Saturday, February 13, 2016

New Audrey Hepburn photo mag on 20th anniversary of her death

Life magazine reissues "Remembering Audrey," with 144 pages of extraordinary photographs -- glamor portraits, candids, behind the scenes shots -- of the actress and style icon.

New Audrey Hepburn photo mag on 20th anniversary of her death

Audrey Hepburn rides a bike, with Assam of Assam.
Audrey Hepburn rides a bike, with Assam of Assam. Photo by Bob Willoughby

Page 132: Audrey on the backlot, on her bike, her Yorshire terrier Assam of Assam in the bike basket, riding to work during the shooting of My Fair Lady. (The nameplate on the bike basket reads Eliza, for Eliza Doolittle, of course.)

Page 93: Audrey in color, a fawn named Pippin – her co-star in 1959’s Green Mansions -- nestling its head on the actress’ chest .

Page 136-137: Audrey and her Two for the Road co-star, a tousle-haired Albert Finney, joking around during the shoot of the 1967 Stanley Donen ’s gem.

On newsstands now, Remembering Audrey: 20 Years Later is a reissue of Life magazine’s illustrated bio of the iconic British actress and style avatar. Audrey Hepburn appeared in some 30 films from the 1950s to the 1980s, and Life photographer Bob Willoughby was with her, on and off, for many of those years. The famed lensman first photographed Hepburn on the Paramount lot in 1953, just after she had filmed Roman Holiday, with leading man Gregory Peck.

“When I arrived at the Paramount Still Department,” Willoughby remembers in the magazine, “I started talking with the head portrait photographer, Bud Fraker…. So I was talking to Bud, waiting for the arrival of the subject, when out of the dressing room floated this vision swathed in voile.”

“Bob caught my look of admiration, and helped me to close my open mouth. `She’s something, isn’t she?’ he said.”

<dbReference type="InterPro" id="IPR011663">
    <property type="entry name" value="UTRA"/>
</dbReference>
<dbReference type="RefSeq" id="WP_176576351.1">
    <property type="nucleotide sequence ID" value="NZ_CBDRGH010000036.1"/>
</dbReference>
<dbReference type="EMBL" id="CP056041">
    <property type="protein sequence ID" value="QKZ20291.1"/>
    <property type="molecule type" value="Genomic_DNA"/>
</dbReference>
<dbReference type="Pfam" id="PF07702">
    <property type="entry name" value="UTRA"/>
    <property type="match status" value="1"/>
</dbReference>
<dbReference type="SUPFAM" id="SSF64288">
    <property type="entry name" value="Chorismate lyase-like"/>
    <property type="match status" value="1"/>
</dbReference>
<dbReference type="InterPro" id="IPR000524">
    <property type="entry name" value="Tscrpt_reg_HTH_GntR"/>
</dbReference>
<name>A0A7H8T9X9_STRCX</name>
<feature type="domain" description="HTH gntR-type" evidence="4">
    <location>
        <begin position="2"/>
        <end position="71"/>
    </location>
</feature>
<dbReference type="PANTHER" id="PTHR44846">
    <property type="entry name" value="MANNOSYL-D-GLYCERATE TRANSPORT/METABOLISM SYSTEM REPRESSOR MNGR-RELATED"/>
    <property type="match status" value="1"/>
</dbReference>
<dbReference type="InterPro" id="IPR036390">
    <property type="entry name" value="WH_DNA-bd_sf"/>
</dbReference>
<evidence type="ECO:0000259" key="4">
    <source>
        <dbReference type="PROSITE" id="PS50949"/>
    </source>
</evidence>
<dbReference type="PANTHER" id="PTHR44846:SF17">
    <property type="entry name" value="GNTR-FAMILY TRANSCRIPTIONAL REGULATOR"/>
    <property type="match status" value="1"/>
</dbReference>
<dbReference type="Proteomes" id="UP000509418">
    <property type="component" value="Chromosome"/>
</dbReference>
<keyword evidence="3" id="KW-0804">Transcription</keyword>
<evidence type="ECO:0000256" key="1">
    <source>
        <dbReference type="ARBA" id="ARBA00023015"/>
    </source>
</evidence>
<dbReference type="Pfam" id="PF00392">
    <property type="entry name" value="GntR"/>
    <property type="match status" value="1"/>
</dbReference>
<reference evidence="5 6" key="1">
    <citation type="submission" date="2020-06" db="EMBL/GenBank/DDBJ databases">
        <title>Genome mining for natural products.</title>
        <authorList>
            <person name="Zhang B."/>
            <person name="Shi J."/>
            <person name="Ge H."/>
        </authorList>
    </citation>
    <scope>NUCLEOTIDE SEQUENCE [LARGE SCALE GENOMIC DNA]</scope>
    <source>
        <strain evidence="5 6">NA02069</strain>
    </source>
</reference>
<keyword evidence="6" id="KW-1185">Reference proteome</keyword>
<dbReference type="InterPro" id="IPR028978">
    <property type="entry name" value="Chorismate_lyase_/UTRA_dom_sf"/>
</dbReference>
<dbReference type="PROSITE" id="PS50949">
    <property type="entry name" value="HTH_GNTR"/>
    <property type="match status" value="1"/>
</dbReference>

She was. And this gorgeous magazine reissue is a testament that something, and to her beauty, grace, humor and style, on just about every page.

Inquirer Movie Columnist and Critic
We encourage respectful comments but reserve the right to delete anything that doesn't contribute to an engaging dialogue.
Help us moderate this thread by flagging comments that violate our guidelines.

Comment policy: comments are intended to be civil, friendly conversations. Please treat other participants with respect and in a way that you would want to be treated. You are responsible for what you say. And please, stay on topic. If you see an objectionable post, please report it to us using the "Report Abuse" option.

Please note that comments are monitored by staff. We reserve the right at all times to remove any information or materials that are unlawful, threatening, abusive, libelous, defamatory, obscene, vulgar, pornographic, profane, indecent or otherwise objectionable. Personal attacks, especially on other participants, are not permitted. We reserve the right to permanently block any user who violates these terms and conditions.

Additionally comments that are long, have multiple paragraph breaks, include code, or include hyperlinks may not be posted.

Read 0 comments
comments powered by Disqus
About this blog

Steven Rea has been an Inquirer movie critic since 1992. He was born in London, raised in New York City, and has lived in Los Angeles, San Francisco and Iowa City, Iowa. His column, "On Movies," appears Sundays in Arts & Entertainment, his reviews appear in the Weekend section on Fridays. He is a member of the National Society of Film Critics.

Read his most recent columns and reviews, here. He is the author of the book “Hollywood Rides a Bike,” and also curates the movie stars and bicycling photo blog, Rides A Bike.

Reach Steven at

Steven Rea Inquirer Movie Columnist and Critic
Latest Videos:
Also on
letter icon Newsletter